A Conversation with Rosie Stockton, author of Permanent Volta, and designer Rissa Hochberger

What goes into the making of a book cover? Take a behind-the-scenes look with Rosie Stockton, author of Permanent Volta, and Nightboat designer Rissa Hochberger on the visual inspirations which led to the final cover of Permanent Volta—from S&M lesbian pulps to falling vines to Lacan—and the process of creating a truly representative cover for the book.

At the beginning of the process of articulating a vision for the cover of Permanent Volta,  I offered a few abstract directions of moods we could go in: “flat / pamphlet / grecian / typeface forward” or “deserty nocturnal / sexed up pastoral / solarized image.” During our dialogue, Rissa returned a cover design concept that flipped Lacan’s graph of desire on its head, inverting the vector of the split subject’s intention and drive. Or perhaps, simply hanging the horseshoe shape upright, so dreams don’t spill out. Following this, we set out to bend the graph of desire to our will, imagining it made out of morning glory vines, out of chain graphics from the Chicago Leather Archives, out of plants from Rosa Luxemburg’s Herbarium, and finally in the style of Mountain Pollen’s drawings and tattoos. The illustration that appears on the cover is Mountain’s stunning envisioning of this prompt—to translate the slip between the graph of desire and the slow tangle of a morning glory vine. —Rosie Stockton

Rissa: I was looking at this first series of covers, where we substituted red for white in these grainy black and white images. In these the quality of the light is kind of like night vision, infrared, nocturnal light.

Rosie: The red of these first covers registered the communist positions of the poems. But also, they are so velvety, nocturnal and soft. They seemed to offer a visual affect of communal-eroticism.

Rissa: I love how you oriented our cover process with the idea that the cover is this veil for a book, that can also elicit desire.

Rosie: The function of the veil is connected to desire. We always want to know what is behind the veil. Maybe behind the veil is a secret, maybe it’s nothing—lack. These red covers feel like they invoke that secret.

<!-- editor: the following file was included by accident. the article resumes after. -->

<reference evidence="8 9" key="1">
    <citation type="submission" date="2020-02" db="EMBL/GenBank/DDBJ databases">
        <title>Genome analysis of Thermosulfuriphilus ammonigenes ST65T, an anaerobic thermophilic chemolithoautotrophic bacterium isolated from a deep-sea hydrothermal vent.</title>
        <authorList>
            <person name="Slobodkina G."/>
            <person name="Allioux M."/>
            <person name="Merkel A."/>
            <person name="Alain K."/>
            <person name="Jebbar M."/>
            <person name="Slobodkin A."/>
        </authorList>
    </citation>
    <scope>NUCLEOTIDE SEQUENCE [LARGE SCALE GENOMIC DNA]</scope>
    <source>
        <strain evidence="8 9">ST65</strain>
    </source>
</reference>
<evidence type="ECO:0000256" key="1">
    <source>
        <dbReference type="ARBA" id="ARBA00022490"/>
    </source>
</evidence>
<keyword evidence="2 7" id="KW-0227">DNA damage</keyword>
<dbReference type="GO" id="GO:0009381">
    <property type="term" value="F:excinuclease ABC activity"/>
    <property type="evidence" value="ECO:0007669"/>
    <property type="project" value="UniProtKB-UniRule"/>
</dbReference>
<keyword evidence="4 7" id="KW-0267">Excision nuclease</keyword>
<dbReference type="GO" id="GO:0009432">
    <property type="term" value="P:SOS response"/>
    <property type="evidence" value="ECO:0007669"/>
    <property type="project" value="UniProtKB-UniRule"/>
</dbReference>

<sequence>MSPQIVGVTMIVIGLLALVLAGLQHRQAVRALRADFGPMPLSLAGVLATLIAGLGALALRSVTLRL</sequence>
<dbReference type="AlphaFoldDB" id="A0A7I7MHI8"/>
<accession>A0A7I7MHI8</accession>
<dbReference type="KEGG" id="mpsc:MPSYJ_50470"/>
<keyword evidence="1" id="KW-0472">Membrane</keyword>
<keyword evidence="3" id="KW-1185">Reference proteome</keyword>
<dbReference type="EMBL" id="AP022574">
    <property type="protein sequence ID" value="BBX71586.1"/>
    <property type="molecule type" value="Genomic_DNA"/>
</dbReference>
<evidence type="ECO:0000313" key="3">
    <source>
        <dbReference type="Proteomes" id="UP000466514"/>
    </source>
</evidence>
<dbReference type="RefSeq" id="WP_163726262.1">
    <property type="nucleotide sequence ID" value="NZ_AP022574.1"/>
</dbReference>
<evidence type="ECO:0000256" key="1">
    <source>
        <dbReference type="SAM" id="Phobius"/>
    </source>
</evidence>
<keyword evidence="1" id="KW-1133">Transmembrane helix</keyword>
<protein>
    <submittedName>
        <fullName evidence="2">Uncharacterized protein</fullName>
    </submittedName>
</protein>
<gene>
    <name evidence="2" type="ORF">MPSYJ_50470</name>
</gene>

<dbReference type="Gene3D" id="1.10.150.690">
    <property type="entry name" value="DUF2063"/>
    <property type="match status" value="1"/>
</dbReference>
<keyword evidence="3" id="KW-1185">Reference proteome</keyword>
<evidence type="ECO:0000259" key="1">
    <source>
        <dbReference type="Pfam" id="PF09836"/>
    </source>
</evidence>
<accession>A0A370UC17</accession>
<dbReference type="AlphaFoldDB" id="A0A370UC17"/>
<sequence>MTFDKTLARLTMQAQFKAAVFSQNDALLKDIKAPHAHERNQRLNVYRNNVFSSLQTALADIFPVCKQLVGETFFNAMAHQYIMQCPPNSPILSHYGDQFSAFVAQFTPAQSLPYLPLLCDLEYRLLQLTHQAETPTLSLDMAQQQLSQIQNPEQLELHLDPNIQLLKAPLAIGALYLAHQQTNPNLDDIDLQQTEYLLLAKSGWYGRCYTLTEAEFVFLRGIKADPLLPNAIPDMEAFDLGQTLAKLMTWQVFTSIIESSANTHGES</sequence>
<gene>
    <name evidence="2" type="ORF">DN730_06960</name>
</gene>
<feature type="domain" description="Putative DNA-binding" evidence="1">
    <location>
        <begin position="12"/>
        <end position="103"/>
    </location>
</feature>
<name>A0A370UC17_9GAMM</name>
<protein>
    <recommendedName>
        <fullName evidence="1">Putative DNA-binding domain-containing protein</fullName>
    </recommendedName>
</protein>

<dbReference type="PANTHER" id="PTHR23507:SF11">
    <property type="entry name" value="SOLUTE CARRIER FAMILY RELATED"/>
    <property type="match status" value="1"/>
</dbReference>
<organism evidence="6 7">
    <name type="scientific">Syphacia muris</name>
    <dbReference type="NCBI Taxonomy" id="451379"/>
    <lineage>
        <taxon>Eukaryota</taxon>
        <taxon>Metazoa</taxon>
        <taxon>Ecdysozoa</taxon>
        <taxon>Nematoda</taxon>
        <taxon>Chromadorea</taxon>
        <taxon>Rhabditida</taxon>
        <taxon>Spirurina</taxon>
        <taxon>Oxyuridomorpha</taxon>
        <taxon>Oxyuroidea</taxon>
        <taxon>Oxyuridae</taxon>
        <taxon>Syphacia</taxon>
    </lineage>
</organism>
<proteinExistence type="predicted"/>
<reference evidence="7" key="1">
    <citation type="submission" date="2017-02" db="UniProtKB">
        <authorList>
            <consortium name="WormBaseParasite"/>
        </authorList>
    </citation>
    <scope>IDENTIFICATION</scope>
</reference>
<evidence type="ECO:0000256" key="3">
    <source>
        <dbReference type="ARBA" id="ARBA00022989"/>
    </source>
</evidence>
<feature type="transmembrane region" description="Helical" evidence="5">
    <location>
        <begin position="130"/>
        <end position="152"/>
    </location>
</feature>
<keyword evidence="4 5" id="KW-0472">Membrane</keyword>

Rissa: Early on we were really into these solarized images, where the quality of light is bent. The light is inverted.

Rosie: I was thinking a lot about overexposure in these poems. How too much light is blinding, and obscures the image. Light, and its association with Enlightenment thought, correlates with modernity, rationality and individualism. Enlightenment metaphysics actually distort what we perceive, and necessarily sustain racist and colonial “othering” systems of thought and politics. I loved the ideas of fucking with the binary between lightness and darkness as one way to articulate love and care beyond these systems.

Rissa: Even with our final pink and metallic cover there is something like a solarized effect; the negative space flashes with light depending on how you’re holding the book.

I can’t remember if our prized design reference, the book cover of De Ring, by Dutch femdom erotica writer R. Fox, is metallic. I found it in the library of the Leather Archives and Museum in Chicago.

Rosie: I was so excited when you sent me this cover. It has a juicy plot: “An apparently insignificant erotic adventure develops in a few weeks into an all-subordinate sado-masochistic intoxication, in which a Dutch civil servant and an American flight attendant discover themselves…”

Rissa: I love that the drawing on the cover has this iconographic quality; the simple thick lines carved out as negative space. It’s an icon in that we can read the sub/dom dynamic into the chain graphic. But there’s an ambiguity in what a logo is referring to.

The Wilhelm Reich cover reference is a bit of a link between the R. Fox cover and Lacan’s graph of desire, which I had included in response to your comment about veils and psychoanalysis. Reich was an anti-fascist psycho-analyst who claimed that he had discovered and then isolated a unit of libidinal energy that he called the “orgone.”

Rosie: Do you know what that symbol on his books means?